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Correct barefoot running form – avoiding top of the foot pain and tendinitis

First let me tell you my story with barefoot running. I attempted to migrate to minimalist shoes twice and failed. The first time I was a victim of the too much too soon. I didn’t limit my mileage and started off running 5-6 miles. As a result, I had pain on the top of my foot. I don’t know if it was a mild stress fracture or just tendinitis. It’s not like I’m unaccustomed to running in minamalist shoes! I have been using racing flat for several years, why was this transition so difficult for me??? I have run two marathons and done plenty of trail running, I’m a strong runner. Right?!? WRONG. I was in so much pain that I actually put the five finger shoes away and was unsure if they would ever see the light of day. The issue was my form but I’m getting to that.

The second time was after I purchased a pair of the Mizuno Wave Universe 3s.

This is an incredible shoe, it’s actually lighter than the vibram KSO. My thought was that it was the perfect blend of a racing flat and a minimalist shoe. Since they were like a racing flat only lighter I shouldn’t need to worry about hurting myself, right? WRONG AGAIN!! These shoes have a very low heel and I still didn’t adjust my form to absorb the shock. Just like the first time, I was struck with pain. It was the same location, on the top of my left foot, right below the toes. I couldn’t believe it, what was I doing wrong?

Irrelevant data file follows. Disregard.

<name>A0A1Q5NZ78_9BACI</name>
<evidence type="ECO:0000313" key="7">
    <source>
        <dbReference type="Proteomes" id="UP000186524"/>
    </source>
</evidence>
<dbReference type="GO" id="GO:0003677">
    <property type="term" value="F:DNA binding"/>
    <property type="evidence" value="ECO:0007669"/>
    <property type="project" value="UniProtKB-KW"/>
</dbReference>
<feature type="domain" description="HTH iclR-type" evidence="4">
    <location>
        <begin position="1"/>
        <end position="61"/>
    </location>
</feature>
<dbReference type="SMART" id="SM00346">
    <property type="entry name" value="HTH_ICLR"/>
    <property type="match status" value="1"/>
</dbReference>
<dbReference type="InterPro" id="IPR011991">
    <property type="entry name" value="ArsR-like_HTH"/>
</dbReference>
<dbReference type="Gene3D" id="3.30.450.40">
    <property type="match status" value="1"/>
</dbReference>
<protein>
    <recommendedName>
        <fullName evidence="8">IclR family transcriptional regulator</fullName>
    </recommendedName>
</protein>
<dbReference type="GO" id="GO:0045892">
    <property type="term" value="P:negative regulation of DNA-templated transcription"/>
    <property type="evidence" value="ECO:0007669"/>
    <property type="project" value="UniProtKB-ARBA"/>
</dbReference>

The Answer!
This video opened my eyes to some of the issues.

Practice these exercises and take note of your form. If you have access to a treadmill, try completely removing your shoes, and go for a brief run. I was still pushing off with my forefoot, and I wasn’t lifting my knees. Another common mistake of runners new to barefoot is trying to run on the forefoot only. It’s a combination of both forefoot and mid-foot that helps absorb the impact. You need to LIFT YOUR KNEES, not push off your forefoot. This was the big mistake I was making. You need to bend your knees, but not too much. Like he says in the video it’s 50% elasticity and 50% muscle action. The combination of poor posture and too long of a stride also wasn’t helping my cause. You need to increase the amount of steps you take as you transition. This was also very different than traditional shod running. With this new information in mind, I’m now working on the problems that caused injuries. My hope is that, with this next season of running, I’ll increase my efficiency and prevent injury all while enjoying my fun minimalist shoes. That’s what I hope at least… I’m still dealing with some calf soreness as I change my form, but I’m taking it slow this time.

Post in the comments your experience with barefoot running. Let me know anything you’ve done to help the transition.

Published inRunningTrail RaceUncategorized

One Comment

  1. jp jp

    I’m also another victim of TOTS(Too much too soon) andI’m having TOFP from barefoot running last week but it’s getting better now actually. I applied R.I.C.E method to it. I really need to re-check my form and follow your advice(bend and lift the knees). Thanks for the info.

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